Anomalous psych-rocker Jackson Scott releases Sunshine Redux with a set at the Mothlight

UNTOLD VERSES: Although Jackson Scott often manipulates his voice to the point of unintelligibility, he immortalizes his best penned lines with the if-a-tree-falls logic. “I might write and record a song, and it could just be my version,” he says. “The song exists outside of me at that point, so the lyrics are always there whether or not you can understand them.” Photo by Kat McReynolds

Jackson Scott is a rare breed, somehow suited to occupy both ends of every spectrum he refuses to bisect. His last show at New Mountain attracted a few dozen fans, but indie aficionados peppering the globe know his twisted take on psych-rock from praise in Pitchfork, NPR, NME, etc. He’s a soloist who wants to collaborate more, a recluse who’s dedicated to the local scene, a lyricist who drowns hard-earned victories beneath his own breath, a would-be filmmaker who picked up a guitar. With over 116,000 streams at press time, Scott’s most popular song on Spotify could only be titled “That Awful Sound.”

Although the tangle of discrepancies makes the musician himself a fascinating subject, his work comes propped up by a magnetism all its own, particularly recently released sophomore album Sunshine Redux. At his best, Scott embellishes simple, dissonant guitar parts with spacey effects that leave the ears squinting for answers. His more melodic songs are at once disturbing and attractive, chaotic and elegant. The young musician brings an impalpable evocativeness to the basics when he wants to.

“I’d say I’m a bit more focused on the sound than the technical elements that go into it, but I always love trying to get better in that regard too,” he says. “The perfect synthesis of technical ability and creative ideas is the ultimate thing [but] some of my favorite stuff is very, very simple.”

Accompanying Scott’s unassuming arrangements is a penchant for vocal manipulations, most notably those not requiring an electronic device. Split between intentionally breathy moments, sung-to-a-child lullabies and wholly indecipherable croons, Scott’s voice is as distinguishing as it is volatile.

“I really like the total endless possibilities of any voice,” he says of these man-made effects, adding that he looks up (or makes up) lyrics when he can’t understand the singers. “In some songs [my voice] is a bit more direct, but in some, I do like when it’s embedded in there. [But the lyrics are] definitely as important to me as the music.”

Although Scott aptly warps listeners’ grasp of time with loops and layers aplenty, his compartmentalization of songs is even more uncommon. Sunshine Redux‘s opening track “Woodworkk,” for example, is an inexplicable 10-second crescendo and “Steal Me” another seconds-long ambient question mark. Most recent single “Ripe for Love,” however, crams no less than four distinct chapters into a six-minute adventure. The strategy, Scott says, is that there isn’t one.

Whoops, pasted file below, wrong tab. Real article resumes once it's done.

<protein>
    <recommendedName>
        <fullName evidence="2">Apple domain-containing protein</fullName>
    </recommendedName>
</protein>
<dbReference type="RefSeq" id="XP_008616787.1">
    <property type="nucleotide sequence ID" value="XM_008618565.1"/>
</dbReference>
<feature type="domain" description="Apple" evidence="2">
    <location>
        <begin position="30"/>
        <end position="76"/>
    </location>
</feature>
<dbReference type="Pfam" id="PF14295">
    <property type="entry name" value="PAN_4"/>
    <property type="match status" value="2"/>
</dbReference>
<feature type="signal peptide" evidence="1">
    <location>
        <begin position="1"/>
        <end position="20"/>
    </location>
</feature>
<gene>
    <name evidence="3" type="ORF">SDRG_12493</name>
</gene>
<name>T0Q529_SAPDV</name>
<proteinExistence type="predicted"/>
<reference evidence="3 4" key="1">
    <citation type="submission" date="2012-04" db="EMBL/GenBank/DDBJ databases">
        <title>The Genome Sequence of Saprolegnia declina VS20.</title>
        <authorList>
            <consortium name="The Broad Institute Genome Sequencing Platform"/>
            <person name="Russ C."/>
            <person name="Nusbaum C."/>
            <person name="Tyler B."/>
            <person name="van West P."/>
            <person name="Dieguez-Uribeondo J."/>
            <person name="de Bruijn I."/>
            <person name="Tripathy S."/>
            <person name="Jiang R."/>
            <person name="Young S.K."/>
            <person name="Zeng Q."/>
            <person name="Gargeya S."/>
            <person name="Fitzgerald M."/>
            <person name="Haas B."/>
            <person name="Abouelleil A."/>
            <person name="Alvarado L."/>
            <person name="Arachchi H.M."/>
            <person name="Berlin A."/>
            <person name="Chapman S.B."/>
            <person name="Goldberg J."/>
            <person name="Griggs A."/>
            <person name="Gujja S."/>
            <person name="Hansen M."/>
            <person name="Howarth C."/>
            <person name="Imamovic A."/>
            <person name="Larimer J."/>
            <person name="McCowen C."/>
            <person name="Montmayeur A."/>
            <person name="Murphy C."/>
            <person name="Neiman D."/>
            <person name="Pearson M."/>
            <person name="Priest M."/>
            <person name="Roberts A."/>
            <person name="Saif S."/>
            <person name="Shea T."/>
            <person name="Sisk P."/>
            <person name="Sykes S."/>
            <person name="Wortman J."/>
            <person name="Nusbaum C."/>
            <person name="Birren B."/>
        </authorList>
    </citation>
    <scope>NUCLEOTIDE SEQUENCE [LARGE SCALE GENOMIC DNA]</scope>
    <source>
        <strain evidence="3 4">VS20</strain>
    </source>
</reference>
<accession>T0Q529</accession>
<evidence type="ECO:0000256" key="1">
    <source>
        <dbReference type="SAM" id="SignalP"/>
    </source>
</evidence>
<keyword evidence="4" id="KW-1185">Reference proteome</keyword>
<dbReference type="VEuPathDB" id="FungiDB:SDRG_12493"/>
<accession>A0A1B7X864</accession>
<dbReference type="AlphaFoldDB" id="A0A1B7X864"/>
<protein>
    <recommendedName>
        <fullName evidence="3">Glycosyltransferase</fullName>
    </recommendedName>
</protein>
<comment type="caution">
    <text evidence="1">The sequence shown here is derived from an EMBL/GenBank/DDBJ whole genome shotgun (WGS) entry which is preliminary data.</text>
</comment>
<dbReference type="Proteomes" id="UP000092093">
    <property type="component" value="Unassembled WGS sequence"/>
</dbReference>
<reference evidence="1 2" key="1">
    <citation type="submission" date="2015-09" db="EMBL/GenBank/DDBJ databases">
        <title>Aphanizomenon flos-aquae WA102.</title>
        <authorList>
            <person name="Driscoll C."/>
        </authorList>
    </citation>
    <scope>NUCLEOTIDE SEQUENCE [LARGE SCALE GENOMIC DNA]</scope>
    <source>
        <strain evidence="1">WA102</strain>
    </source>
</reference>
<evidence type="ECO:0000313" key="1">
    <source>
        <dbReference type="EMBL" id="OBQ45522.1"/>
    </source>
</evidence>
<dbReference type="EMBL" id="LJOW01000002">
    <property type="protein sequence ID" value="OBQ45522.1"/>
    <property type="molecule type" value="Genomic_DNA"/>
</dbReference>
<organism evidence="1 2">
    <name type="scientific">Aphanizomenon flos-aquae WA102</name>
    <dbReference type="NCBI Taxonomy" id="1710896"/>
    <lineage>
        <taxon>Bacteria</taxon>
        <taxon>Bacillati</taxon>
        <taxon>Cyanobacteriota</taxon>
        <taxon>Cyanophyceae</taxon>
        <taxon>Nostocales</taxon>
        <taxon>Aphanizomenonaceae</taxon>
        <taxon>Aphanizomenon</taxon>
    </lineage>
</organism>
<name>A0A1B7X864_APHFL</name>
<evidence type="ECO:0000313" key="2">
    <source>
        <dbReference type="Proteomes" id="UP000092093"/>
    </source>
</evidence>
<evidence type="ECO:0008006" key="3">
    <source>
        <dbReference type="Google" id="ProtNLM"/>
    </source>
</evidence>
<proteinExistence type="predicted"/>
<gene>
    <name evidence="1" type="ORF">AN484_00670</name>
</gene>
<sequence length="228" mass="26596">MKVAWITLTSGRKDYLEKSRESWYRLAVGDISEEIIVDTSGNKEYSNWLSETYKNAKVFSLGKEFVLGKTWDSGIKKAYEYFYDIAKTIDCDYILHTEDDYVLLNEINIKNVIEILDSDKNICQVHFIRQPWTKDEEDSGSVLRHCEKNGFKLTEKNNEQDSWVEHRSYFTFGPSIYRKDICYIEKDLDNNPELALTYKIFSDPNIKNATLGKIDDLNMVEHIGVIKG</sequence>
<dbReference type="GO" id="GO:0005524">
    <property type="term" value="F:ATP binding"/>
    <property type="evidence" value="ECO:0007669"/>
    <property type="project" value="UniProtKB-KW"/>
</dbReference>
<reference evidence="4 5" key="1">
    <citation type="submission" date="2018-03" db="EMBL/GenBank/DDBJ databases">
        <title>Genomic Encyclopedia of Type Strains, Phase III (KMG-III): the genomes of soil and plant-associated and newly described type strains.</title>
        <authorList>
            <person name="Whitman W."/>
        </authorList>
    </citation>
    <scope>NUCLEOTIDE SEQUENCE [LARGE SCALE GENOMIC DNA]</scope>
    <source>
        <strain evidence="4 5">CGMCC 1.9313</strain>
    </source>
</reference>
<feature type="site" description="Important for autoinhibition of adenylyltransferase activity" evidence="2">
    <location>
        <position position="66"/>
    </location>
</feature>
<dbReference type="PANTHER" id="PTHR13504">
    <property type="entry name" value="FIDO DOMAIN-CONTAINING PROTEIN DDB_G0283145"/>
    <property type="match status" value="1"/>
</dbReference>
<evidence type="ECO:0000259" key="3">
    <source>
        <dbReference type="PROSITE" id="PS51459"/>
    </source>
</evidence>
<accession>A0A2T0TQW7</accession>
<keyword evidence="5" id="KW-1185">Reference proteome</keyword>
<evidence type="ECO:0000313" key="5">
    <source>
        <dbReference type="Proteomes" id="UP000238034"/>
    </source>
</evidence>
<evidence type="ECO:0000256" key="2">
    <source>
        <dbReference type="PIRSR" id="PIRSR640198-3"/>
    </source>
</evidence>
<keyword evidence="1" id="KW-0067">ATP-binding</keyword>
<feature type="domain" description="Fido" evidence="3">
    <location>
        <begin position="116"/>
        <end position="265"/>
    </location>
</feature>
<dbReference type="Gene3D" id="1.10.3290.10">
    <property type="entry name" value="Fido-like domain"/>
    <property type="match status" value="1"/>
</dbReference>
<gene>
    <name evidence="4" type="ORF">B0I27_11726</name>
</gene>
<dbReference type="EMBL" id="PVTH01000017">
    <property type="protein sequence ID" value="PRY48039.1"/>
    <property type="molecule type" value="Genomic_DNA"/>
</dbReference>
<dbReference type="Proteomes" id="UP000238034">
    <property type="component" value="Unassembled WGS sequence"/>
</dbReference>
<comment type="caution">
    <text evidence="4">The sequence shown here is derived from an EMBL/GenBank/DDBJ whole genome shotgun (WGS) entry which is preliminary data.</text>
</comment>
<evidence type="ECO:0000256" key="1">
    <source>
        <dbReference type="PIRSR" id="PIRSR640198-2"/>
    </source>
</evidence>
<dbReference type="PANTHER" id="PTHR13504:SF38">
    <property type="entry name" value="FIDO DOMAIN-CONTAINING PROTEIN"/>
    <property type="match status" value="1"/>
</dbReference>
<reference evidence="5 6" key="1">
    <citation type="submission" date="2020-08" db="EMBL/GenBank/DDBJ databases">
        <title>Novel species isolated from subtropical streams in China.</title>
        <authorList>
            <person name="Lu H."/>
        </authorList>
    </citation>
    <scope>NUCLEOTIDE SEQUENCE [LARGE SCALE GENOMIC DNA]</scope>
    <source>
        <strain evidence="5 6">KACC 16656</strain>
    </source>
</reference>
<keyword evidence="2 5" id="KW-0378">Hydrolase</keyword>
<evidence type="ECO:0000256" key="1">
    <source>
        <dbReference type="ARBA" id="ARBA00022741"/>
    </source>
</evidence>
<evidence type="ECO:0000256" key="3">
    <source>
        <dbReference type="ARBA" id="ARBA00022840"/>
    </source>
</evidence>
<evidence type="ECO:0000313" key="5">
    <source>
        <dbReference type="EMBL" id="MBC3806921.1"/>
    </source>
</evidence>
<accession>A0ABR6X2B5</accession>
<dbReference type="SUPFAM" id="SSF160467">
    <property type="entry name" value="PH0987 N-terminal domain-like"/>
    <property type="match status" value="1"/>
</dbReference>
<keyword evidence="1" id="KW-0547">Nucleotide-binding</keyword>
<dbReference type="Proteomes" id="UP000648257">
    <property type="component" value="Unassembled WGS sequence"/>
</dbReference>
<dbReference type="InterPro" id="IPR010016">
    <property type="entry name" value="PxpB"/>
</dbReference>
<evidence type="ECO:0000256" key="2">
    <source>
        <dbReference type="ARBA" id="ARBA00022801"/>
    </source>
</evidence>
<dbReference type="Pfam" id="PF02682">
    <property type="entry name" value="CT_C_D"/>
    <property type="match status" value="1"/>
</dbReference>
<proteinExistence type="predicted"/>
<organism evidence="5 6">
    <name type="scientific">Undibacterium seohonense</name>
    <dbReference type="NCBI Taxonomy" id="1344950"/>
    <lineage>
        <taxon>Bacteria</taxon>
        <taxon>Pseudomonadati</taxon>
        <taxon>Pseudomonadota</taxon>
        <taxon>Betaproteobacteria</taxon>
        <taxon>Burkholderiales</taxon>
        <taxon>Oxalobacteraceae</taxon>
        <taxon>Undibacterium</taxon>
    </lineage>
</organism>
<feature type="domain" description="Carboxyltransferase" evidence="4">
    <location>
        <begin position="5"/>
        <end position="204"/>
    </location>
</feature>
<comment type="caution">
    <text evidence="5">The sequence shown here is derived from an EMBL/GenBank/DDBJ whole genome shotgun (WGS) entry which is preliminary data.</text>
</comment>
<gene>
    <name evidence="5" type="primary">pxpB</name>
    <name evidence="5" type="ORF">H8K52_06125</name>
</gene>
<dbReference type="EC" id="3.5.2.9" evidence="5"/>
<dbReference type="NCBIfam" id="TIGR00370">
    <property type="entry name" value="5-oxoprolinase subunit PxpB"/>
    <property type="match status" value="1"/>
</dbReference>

“I enjoy the concept of a song being a completely open ended idea,” he says. “You could have a straight verse-chorus-verse song that’s like two minutes or a Pink Floyd-style song that’s 20 minutes with eight minutes of ambiance. There’s really no rhyme or reason to the idea of what a song is.”

Scott’s anything-goes tunes, although predominantly recorded with a 4-track in his North Asheville abode, have no business remaining there. Luckily, by the sounds of it (and by the looks of his upcoming tour schedule), they won’t.

“I’m really just happy to be in Asheville, and I’m happy to be playing music with friends,” he says, crediting the local no-judgment aura. “People are going to like stuff. People are going to not like stuff. And that’s kind of irrelevant to what I’m trying to do.”

 

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About Kat McReynolds
Kat studied entrepreneurship and music business at the University of Miami and earned her MBA at Appalachian State University. Follow me @katmAVL

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3 thoughts on “Anomalous psych-rocker Jackson Scott releases Sunshine Redux with a set at the Mothlight

  1. Jim Thornton

    I agree with Dani. The reviewer’s insights are very thought-provoking and nicely written. When you read rock criticism, the reactions can be all over the place, but this review seems to me to really get at what the musician is aiming for and point the listener in a direction that helps put everything in context. Excellent music; excellent music criticism!

    • Kat McReynolds

      Thanks for the kind words, Jim. I’m glad you stopped by (I stopped by your blog as well, and enjoyed the Sunshine Redux review) and hope you’re enjoying the album as much as I am — fuzzy and scuzzy, indeed!

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